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Finger Lakes brings home $60M
by Sean Carroll
Rochester, N.Y. -- The Finger Lakes Regional Economic Development Council was awarded $59.8 million for job creating projects on Wednesday.
The competitive process to award economic development funds is now in its third year. It pits ten regional councils from around New York State against each other.
The Finger Lakes Region's 2013 award was among the smallest given out; the Mid-Hudson region received $59.6 million and NYC received $57 million.
In 2012 the Finger Lakes Region was the top award winner with $96 million. The year prior about $69 million was awarded. In three years this region's been awarded approximately $225 million through this process. Click here to see all of the awards.
Noticeably absent from this year's awards were "big name projects" that have dominated local discussions throughout this process. Eastman Business Park remains the region's #1 priority but received no specific funds. The Midtown Project was also not listed as it had been in the past.
Replacing some of those projects were a variety of smaller investments ranging from more than $200,000 for The Little Theatre in Rochester to $1.5 million for the ongoing redevelopment of Canandaigua Lake.
"Because there is certain infrastructure improvements that kind of have to be made for the development to really come in and bring private dollars I think the million-five that is given to that project will leverage itself probably fifty to a hundred-to-one," said Mark Peterson, a council member and President of Greater Rochester Enterprise.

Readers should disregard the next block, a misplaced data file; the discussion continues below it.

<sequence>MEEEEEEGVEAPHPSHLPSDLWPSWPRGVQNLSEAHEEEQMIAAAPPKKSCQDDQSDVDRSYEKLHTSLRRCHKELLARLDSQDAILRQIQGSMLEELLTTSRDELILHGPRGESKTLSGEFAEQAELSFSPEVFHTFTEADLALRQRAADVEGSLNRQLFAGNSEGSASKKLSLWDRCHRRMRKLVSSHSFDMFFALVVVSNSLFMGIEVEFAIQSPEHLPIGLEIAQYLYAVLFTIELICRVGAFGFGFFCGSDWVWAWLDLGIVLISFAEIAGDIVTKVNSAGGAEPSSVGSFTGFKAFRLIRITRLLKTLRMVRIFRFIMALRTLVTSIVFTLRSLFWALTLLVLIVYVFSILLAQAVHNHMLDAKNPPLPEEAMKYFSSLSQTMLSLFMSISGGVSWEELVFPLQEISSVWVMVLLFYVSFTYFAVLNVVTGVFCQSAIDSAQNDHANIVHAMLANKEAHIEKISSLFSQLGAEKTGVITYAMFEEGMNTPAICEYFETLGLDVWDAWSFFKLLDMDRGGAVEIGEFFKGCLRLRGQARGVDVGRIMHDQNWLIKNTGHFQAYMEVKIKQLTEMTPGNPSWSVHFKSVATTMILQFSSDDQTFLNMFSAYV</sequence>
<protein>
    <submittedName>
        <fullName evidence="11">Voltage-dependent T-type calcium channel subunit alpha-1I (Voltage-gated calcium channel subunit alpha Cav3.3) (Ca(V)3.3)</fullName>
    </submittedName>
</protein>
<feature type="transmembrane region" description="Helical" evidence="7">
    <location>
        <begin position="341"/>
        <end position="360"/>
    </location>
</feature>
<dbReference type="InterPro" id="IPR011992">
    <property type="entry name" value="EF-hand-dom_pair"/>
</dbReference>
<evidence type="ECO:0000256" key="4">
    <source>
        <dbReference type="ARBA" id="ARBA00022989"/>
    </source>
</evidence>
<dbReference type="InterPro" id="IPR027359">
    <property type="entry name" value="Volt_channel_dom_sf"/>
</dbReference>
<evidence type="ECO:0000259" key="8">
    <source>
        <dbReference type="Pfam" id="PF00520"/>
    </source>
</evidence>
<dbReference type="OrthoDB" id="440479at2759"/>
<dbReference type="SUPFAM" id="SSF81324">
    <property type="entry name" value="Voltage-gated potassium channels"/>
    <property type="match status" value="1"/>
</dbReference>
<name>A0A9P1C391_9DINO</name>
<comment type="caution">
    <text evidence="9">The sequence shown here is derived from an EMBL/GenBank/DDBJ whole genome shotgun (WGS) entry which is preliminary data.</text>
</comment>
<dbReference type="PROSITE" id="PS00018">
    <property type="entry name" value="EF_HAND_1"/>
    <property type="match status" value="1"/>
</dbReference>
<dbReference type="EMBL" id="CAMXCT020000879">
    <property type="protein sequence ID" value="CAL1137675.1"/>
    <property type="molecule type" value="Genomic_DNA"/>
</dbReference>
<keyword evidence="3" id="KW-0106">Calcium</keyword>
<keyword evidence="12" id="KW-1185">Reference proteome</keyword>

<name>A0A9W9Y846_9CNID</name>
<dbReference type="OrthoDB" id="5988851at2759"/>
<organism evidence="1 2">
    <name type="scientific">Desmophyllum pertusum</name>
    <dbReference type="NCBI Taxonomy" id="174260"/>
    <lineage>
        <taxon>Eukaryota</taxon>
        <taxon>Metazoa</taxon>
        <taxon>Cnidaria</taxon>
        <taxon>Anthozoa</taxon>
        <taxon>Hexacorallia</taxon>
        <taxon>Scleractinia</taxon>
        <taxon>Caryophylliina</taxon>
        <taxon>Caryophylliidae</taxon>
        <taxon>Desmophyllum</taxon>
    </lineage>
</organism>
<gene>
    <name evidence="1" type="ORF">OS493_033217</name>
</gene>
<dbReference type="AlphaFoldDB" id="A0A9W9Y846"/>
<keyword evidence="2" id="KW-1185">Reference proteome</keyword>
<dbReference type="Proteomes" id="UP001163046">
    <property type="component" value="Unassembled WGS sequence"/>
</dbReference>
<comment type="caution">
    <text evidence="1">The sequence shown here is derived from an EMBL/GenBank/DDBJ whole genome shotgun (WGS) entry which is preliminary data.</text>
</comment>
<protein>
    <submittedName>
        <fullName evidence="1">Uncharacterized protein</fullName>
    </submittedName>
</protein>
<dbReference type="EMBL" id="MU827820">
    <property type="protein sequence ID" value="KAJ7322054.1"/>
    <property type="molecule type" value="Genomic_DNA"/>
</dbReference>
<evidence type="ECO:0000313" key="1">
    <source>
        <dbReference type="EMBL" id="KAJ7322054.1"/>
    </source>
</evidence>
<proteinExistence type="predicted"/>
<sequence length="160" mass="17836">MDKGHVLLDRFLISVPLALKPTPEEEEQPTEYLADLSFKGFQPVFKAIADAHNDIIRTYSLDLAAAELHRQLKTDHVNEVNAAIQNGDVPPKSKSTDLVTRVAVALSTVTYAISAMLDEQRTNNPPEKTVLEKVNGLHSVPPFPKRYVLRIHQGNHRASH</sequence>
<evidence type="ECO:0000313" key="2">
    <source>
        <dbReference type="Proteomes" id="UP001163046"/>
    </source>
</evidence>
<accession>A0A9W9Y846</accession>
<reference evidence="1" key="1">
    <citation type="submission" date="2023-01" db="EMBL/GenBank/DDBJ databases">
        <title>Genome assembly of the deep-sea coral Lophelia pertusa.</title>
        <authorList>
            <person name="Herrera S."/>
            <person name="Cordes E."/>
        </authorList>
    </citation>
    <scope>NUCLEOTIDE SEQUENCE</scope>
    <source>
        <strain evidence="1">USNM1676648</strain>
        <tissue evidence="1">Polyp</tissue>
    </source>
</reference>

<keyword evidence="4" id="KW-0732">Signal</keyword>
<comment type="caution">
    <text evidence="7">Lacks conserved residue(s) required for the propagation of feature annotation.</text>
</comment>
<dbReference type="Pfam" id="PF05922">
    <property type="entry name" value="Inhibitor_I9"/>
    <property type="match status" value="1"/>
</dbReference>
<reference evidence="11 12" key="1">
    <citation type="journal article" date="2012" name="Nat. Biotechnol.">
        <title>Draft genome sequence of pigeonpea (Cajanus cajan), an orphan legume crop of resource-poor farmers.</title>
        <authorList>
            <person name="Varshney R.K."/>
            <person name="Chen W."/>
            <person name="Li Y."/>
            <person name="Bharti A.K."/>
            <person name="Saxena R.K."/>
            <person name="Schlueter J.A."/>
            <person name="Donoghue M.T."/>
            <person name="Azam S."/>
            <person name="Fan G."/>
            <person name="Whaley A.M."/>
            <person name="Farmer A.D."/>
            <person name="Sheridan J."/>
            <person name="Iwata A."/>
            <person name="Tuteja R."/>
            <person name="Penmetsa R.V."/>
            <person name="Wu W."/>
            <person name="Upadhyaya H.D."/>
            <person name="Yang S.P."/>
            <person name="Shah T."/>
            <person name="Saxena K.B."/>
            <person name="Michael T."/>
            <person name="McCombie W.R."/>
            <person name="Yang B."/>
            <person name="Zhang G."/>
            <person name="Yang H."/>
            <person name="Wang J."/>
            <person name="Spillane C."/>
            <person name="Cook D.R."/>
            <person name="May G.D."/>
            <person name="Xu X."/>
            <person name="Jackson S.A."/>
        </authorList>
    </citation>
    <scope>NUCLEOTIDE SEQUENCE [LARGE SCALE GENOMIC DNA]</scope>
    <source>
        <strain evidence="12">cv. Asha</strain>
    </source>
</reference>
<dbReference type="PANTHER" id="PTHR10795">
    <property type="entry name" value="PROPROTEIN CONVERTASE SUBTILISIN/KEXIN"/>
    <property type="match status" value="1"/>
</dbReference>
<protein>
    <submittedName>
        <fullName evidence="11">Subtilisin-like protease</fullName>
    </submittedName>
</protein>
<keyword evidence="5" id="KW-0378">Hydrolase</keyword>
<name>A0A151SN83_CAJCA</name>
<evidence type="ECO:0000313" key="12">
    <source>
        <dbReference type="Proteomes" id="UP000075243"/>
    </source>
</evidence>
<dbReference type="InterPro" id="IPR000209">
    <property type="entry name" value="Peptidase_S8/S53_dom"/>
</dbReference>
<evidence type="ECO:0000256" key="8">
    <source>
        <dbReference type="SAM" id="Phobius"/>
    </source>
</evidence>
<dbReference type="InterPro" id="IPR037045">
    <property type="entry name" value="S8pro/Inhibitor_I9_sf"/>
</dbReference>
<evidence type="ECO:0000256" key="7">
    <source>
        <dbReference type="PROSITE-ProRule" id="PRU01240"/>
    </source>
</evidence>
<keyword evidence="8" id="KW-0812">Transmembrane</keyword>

"We've created in this process of far 10,000 private sector jobs, that is more private sector jobs created in this region than any Upstate region," added Peterson. "So we are on track to create 50,000 new jobs over the next five years."
Some critics may wonder if the amount of this year's award to the Finger Lakes Region was impacted by politics. New York Lt. Governor Bob Duffy chairs all ten councils statewide. Earlier this year Rochester's former mayor admits pursuing interest in the job of Rochester Business Alliance President and CEO. Many key members of the Finger Lakes Regional Council are also driving forces with the RBA.
"I'm sure people are going to draw conclusions I would hope that politics weren't at play in this," said current RBA President Sandy Parker who has agreed to stay on in that role for a portion of 2014.
Duffy later reaffirmed his commitment to remain with the Governor.
"Let it end, let's move forward," Parker said of speculation that surrounded her job and the Lt. Governor for months. "That is one of the reasons that I made the conscious decision to stay on I think its important that RBA move on and does its business and let's try to end this sometime in 2014 because I am still planning on retiring sometime this year."